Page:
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Public health team's notes and letters on recommended restrictions will be published, says minister

Questions have been raised this week about how decisions are being made as Ireland responds to the Covid-19 pandemic.

Health Minister Simon Harris has said letters sent between himself, NPHET and the HSE will be published.
Health Minister Simon Harris has said letters sent between himself, NPHET and the HSE will be published.

HEALTH MINISTER SIMON Harris has said the notes from the National Public Health Emergency Team (NPHET) and letters of recommendations sent from the Chief Medical Officer Tony Holohon should be published. 

Questions have been raised this week about how decisions are being made as Ireland responds to the Covid-19 pandemic – and about who exactly is behind the steering wheel.

Both Labour’s Alan Kelly and Fianna Fáil’s Micheál Martin challenged the Taoiseach in the Dáil, seeking clarity on a number areas relating to the NPHET. 

NPHET, chaired by Chief Medical Officer Dr Tony Holohan, was convened at the end of January this year to coordinate the country’s response to what would later become a global crisis. 

Members of that team are now front and centre, guiding the government in its actions and driving the public messaging around Covid-19. 

It was on the recommendation of this group of officials that the government on 27 March implemented the measures currently in place, restricting movement, introducing cocooning for over 70s and directing the closure of non-essential shops and services. And on 11 April, NPHET also recommended an extension of these measures to 5 May. 

Kelly also questioned why the notes of minutes of meetings are no longer being published on the government’s portal – the last to be published were minutes from 11 April, though the team has met at least twice a week since then. 

Correspondence about the crisis

He told TheJournal.ie today that NPHET “have been doing a good job and everyone should support them and the Government during these difficult and unprecedented times”.

“However we need see the formulas by which all decisions are being made to ensure democratic accountability. We need to see how people were appointed to NPHET, how decisions are recorded, ask why there are no minutes, what the 11 sub groups are doing and how NPHET reports to Government.

“We also need to see all correspondence between the HSE and the Department of Health regarding this crisis and find out why they have concerns regarding NPHET’s actions?” he said.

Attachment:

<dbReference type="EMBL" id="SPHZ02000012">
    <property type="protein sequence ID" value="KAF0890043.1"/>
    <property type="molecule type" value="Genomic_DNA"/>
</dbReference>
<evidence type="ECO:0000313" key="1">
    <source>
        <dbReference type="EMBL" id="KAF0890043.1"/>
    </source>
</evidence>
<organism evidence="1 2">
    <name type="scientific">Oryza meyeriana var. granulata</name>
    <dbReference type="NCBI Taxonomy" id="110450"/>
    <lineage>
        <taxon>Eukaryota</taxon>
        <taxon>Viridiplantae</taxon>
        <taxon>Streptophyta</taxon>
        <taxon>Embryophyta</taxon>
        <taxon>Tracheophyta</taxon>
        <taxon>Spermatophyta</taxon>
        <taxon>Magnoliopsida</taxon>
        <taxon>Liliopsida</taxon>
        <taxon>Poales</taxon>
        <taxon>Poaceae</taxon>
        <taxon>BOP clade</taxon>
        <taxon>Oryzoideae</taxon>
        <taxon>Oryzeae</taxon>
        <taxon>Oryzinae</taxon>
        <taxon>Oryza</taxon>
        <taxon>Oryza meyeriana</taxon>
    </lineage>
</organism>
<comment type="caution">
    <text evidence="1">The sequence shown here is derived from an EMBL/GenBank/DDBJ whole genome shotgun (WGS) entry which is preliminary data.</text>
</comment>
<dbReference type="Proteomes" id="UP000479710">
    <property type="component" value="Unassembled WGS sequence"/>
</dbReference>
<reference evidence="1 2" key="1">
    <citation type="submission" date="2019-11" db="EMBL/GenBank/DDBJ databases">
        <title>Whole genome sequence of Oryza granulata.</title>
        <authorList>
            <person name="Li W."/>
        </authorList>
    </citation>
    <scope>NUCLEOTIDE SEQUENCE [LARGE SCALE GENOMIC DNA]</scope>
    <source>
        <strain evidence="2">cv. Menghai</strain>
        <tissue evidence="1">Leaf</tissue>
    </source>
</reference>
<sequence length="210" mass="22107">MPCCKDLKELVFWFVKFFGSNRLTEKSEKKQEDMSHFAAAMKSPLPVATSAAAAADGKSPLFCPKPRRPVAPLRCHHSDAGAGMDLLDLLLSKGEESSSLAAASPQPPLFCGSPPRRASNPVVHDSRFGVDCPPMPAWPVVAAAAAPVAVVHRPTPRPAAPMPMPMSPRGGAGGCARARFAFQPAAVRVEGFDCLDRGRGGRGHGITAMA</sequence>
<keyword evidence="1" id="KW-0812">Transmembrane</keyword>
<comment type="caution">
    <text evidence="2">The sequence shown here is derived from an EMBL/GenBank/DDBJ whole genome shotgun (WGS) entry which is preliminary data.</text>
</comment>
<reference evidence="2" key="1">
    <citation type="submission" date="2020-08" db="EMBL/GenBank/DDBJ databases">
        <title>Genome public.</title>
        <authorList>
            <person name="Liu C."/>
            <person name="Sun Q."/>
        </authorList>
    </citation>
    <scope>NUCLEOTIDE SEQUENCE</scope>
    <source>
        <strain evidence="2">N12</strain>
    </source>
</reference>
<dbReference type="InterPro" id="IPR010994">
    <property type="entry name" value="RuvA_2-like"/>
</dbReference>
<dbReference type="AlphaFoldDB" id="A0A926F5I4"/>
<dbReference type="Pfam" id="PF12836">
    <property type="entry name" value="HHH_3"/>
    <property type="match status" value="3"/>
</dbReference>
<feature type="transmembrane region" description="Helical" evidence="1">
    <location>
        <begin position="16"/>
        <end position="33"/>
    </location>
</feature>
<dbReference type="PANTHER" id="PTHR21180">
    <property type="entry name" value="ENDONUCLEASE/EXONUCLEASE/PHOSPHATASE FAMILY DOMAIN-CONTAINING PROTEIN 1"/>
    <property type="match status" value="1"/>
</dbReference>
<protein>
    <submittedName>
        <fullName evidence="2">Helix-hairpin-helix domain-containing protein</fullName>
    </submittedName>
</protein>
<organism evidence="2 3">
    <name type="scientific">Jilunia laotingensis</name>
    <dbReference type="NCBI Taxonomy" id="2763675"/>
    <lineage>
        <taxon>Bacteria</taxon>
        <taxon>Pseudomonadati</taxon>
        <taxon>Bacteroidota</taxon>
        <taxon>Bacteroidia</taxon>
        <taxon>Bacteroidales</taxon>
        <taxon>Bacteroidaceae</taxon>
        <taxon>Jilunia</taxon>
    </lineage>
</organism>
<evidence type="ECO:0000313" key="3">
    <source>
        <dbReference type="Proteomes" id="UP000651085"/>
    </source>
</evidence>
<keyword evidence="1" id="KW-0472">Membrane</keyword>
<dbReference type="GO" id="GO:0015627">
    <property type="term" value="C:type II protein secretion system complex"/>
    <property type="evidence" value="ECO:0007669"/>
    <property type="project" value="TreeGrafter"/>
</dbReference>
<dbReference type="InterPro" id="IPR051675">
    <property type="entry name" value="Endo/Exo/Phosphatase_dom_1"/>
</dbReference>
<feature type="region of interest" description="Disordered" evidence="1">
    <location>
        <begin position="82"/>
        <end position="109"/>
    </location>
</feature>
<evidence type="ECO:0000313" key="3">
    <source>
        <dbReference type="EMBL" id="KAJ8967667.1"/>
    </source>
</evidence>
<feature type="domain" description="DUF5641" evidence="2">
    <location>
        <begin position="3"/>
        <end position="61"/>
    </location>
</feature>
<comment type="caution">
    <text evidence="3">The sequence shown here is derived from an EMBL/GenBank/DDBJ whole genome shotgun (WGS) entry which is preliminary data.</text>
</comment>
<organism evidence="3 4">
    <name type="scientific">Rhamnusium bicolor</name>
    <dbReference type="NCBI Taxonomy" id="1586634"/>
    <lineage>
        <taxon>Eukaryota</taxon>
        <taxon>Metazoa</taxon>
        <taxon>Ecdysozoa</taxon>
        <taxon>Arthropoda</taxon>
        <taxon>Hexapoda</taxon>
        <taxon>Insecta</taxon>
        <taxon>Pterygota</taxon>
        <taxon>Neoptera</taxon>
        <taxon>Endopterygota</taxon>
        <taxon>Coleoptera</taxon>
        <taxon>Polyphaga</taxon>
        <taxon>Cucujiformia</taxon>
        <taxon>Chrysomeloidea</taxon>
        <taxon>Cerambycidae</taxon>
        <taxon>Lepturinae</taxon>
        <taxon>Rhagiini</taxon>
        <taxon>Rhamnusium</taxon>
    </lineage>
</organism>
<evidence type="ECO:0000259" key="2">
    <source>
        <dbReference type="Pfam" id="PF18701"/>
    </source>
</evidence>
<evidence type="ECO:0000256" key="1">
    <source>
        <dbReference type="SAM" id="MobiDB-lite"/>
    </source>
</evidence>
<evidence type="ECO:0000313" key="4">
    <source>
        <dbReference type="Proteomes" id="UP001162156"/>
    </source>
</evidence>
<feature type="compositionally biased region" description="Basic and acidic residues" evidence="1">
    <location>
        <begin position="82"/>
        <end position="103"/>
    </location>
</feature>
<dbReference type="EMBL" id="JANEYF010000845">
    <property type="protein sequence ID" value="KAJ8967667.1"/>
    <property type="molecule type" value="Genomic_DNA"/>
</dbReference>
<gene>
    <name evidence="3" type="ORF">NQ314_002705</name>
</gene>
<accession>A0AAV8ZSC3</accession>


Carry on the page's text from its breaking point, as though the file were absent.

“Why won’t the Department publish these? This is very worrying. We’ve had enough non-disclosure in the past so we need the Government to be upfront and transparent now. The critical work of NPHET is there to advise the Government. The Government must take that advice and ultimately make the decisions on behave of the people who elected them,” added Kelly. 

When asked about the issues today, Harris said: 

I think deputy Kelly’s right. People will want to look back and know, ‘how did we arrive at that decision’? You know, I get that… So yes, the notes of all the NPHET meetings were being published up to the end of March, and they need to be published again. I’m not sure if it’s just a kind of workload issue that they weren’t uploaded. So they will be and they should continue to be uploaded.

Published

Harris said the letters that are issued from NPHET to himself and the HSE boss Paul Reid should be also be published.

The minister said it is right and proper that he is held accountable in the Dáil, and that the chief medical officer faces questions on a daily basis also.

It was also reported today in The Irish Times that the HSE had raised concerns about its capacity to achieve the level of ramped-up testing announced by Holohan in recent weeks.

When asked about the process by which the decision to increase capacity had come about, Harris said he had never seen such a level of collaboration between those working in health.

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He said there was no tension between NPHET and the HSE in relation to the issue.

He said senior representatives from the HSE are on NPHET, stating that the team was making decisions transparently. He said decisions are being made “in real time”.

There was no time to “dilly dally”, he said, or to “ponder, debate or send papers back and forth”.

Time costs lives and NPHET was making recommendations on the best advice available, he added. 

NPHET’s recommendations can be challenging and can take time to put into operation, explained the minister. 

“NPHET is not a Department of Health body that tells other people what to do. I think there might be a misunderstanding on this, stating that at a time of public emergency when “they’re trying to save our lives and keep us safe, it pulls together expertise and make recommendations.”

“When they make recommendations, there’s a body of work to do to make sure those recommendations can be turned into reality, can be operationalised. And there’s a back and forth that you’d expect between officials on the HSE,” he said

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